TAMPA -- To the nation, he was a war hero. To the Tampa Bay community, Gen. Norman Schwarzkopf was a hero for local charities.
The retired Desert Storm commander died at the age of 78 in Tampa, where he was involved in causes ranging from sick and orphaned children to prostate cancer awareness. Friends said he frequently attended fundraisers as a celebrity guest, which allowed charities to raise much-needed funds.
John Osterweil, a Tampa resident who supports the military through various charities, got to know Schwarzkopf in 1989 when their sons became friends. Over the years, Osterweil and Schwarzkopf attended football games together, played tennis and attended charity events around the city.
Once, when Osterweil’s wife was in charge of fundraising for the Tampa Museum of Art, Schwarzkopf agreed to be a guest celebrity at a $1,000-a-plate dinner. The museum raised $50,000 that night, Osterweil said.
"By his presence alone, organizations were able to raise sizable chunks of money," he said. "He was very gracious about that, very willing."
Schwarzkopf spent much of his time working on children’s causes including the Ronald McDonald House and The Children’s Home in Tampa, which provides family support services and aids in foster care adoptions.
He and the late actor Paul Newman co-founded Camp Boggy Creek in Central Florida, a summer campground for kids with life-threatening illnesses.
"I may have made my reputation as a general in the Army and I’m very proud of that," he once told The Associated Press. "But I’ve always felt that I was more than one-dimensional. I’d like to think I’m a caring human being. ... It’s nice to feel that you have a purpose."
An avid fisherman, hunter and skeet shooter, Schwarzkopf also served on the board of the Nature Conservancy.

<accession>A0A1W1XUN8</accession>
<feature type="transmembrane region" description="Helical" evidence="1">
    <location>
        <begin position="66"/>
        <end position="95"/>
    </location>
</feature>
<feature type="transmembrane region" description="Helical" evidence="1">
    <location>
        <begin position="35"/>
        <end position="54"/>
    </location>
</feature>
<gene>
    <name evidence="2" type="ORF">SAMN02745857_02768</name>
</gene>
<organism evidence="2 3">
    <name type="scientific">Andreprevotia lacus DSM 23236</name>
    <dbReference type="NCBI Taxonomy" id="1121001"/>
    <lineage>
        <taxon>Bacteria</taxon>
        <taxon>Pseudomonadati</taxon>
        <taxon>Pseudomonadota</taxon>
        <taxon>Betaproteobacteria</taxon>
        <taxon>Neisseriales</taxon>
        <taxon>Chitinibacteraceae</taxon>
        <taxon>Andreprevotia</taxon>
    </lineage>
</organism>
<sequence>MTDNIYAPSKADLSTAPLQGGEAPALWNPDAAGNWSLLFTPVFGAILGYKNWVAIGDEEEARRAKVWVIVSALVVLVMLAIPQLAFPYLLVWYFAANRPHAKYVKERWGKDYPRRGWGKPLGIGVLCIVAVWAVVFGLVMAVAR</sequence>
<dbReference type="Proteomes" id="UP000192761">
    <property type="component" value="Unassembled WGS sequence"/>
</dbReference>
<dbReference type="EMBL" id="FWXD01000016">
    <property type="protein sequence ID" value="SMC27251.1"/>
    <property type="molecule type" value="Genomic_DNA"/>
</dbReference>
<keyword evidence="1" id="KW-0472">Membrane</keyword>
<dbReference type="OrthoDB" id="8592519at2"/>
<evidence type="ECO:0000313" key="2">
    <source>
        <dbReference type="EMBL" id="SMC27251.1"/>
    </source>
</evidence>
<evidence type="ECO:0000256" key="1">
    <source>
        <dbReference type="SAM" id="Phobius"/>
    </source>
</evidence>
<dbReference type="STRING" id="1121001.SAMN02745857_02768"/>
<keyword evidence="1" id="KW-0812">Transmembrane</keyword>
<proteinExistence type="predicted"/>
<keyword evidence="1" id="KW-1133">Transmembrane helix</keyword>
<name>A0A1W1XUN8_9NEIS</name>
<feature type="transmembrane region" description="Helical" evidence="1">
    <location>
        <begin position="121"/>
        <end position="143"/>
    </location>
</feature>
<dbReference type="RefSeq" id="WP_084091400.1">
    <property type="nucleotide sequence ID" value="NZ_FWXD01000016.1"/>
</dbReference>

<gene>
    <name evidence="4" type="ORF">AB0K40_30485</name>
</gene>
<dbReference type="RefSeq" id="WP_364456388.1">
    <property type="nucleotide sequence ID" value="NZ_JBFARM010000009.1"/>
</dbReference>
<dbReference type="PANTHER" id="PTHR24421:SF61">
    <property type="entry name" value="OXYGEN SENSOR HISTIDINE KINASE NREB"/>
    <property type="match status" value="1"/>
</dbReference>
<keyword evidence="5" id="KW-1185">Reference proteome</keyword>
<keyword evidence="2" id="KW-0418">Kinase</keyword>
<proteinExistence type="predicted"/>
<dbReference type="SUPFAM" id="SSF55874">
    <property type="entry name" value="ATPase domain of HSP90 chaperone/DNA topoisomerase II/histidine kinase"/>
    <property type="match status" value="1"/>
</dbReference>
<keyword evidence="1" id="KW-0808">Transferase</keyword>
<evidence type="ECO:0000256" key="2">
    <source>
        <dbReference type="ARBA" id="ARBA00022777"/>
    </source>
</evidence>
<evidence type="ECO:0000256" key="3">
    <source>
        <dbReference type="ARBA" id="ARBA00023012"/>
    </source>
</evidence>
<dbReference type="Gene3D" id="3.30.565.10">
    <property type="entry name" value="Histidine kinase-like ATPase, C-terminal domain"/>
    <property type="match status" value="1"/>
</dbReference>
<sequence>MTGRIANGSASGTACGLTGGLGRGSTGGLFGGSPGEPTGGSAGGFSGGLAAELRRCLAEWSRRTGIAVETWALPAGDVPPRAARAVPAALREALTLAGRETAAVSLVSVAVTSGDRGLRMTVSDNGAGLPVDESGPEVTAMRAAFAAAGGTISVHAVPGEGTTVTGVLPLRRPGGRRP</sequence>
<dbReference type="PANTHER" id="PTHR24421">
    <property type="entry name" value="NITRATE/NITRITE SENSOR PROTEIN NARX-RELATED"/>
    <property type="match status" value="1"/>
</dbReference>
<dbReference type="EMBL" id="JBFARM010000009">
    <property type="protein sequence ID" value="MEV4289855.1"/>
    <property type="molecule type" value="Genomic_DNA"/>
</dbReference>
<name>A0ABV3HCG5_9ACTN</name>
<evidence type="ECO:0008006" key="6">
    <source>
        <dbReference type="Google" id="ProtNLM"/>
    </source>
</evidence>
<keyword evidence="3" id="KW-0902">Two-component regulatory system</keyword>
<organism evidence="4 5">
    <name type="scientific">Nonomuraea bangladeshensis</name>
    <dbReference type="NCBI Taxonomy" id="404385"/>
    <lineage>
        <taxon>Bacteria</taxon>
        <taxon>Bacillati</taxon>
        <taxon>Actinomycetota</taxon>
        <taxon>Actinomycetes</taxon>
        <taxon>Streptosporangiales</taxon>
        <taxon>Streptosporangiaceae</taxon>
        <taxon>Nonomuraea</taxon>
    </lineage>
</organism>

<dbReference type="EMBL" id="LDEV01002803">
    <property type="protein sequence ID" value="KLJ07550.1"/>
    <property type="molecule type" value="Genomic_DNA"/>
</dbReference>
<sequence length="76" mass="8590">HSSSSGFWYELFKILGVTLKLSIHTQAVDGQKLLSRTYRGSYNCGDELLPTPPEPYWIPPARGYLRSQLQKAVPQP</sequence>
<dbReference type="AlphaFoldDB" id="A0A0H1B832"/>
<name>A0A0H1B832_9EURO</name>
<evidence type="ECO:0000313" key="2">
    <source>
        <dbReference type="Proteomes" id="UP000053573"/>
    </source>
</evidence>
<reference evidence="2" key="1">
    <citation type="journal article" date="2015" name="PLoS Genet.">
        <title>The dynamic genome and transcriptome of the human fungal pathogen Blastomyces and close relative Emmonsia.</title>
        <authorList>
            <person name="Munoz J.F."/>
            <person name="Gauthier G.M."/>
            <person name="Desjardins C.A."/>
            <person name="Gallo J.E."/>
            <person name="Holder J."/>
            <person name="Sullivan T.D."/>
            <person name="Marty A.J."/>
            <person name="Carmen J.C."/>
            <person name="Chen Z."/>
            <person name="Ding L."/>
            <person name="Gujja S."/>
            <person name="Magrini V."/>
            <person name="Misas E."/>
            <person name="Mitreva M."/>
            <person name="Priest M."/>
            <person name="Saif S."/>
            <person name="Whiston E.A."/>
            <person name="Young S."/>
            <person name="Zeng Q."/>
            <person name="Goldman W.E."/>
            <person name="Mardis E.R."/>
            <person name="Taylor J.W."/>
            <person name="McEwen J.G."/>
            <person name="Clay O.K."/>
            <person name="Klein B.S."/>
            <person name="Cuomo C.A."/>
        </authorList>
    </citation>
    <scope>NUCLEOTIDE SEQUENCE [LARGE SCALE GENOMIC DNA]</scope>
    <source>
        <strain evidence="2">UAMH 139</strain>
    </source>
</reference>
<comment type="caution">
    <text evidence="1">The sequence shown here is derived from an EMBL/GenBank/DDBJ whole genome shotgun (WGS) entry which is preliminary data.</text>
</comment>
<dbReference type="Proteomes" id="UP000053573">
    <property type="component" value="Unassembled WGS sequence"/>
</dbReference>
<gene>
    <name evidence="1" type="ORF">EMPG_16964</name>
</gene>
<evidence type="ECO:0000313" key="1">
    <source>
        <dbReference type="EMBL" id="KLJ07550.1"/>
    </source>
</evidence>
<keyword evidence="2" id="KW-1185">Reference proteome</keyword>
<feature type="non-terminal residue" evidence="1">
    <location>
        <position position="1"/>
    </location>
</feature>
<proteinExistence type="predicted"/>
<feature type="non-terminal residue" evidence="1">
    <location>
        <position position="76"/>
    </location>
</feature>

Schwarzkopf and his wife also owned a home in Telluride, Colo., where he was on the board of directors for the Telluride Foundation, a group that raises money for local charities.
He was also active in raising awareness about prostate cancer as a national spokesman for the cause; in 1994, he was diagnosed with the affliction and was successfully treated.
Gen. Schwarzkopf stepped down as CentComm commander in 1991, and remained in Tampa for retirement, initially renting a home in the Cheval community.
"The people of Tampa have made me and my family feel right at home the moment we moved here," he said then.
Sports — specifically, skeet shooting — played a major role in the retired general’s social life.
For years, the Gen. Schwarzkopf Cup sporting clays tournament was held in his honor to support the Children’s Home. It has raised more than $1 million, said Merrill Stewart, director of development at the nonprofit that supports abused and neglected children in Tampa Bay.
Former Tampa Mayor Dick Greco met Gen. Schwarzkopf at a skeet shooting event and they became fast friends. Greco used to tease the retired general about the time they went to the Super Bowl in Miami and billionaire Wayne Huizenga’s mother mistook him for TV personality Williard Scott.
Greco remained friends with Gen. Schwarzkopf after his retirement from the military and was his neighbor when the general settled in Harbour Island.
"It was very difficult to watch a strong, wonderful man not be in good health. He was a great American and a great sportsman," Greco said.
Gen. Schwarzkopf didn’t retire from public life when he hung up his stars, and he gave his time to charities across the area, said Tampa developer Al Austin, who was a friend.
Austin discovered he had prostate cancer in March 2002 — a few years after Gen. Schwarzkopf had his own battle with the disease. The general had become an advocate for research and promoting early detection.
"He gave me advice before my surgery," Austin recalled. "He just did so many great things."
Bob Graham, the former Florida governor and U.S. senator, said he trusted Gen. Schwarzkopf so much he wanted to hand over relief operations to him after Hurricane Andrew in 1992.
Often people who remember Gen. Schwarzkopf recall what it was like to be with him.
"He just sucked all the air out of the room," said Tampa Mayor Bob Buckhorn.
Tampa Bay Times staff writers Robbyn Mitchell and Amy Scherzer contributed to this report.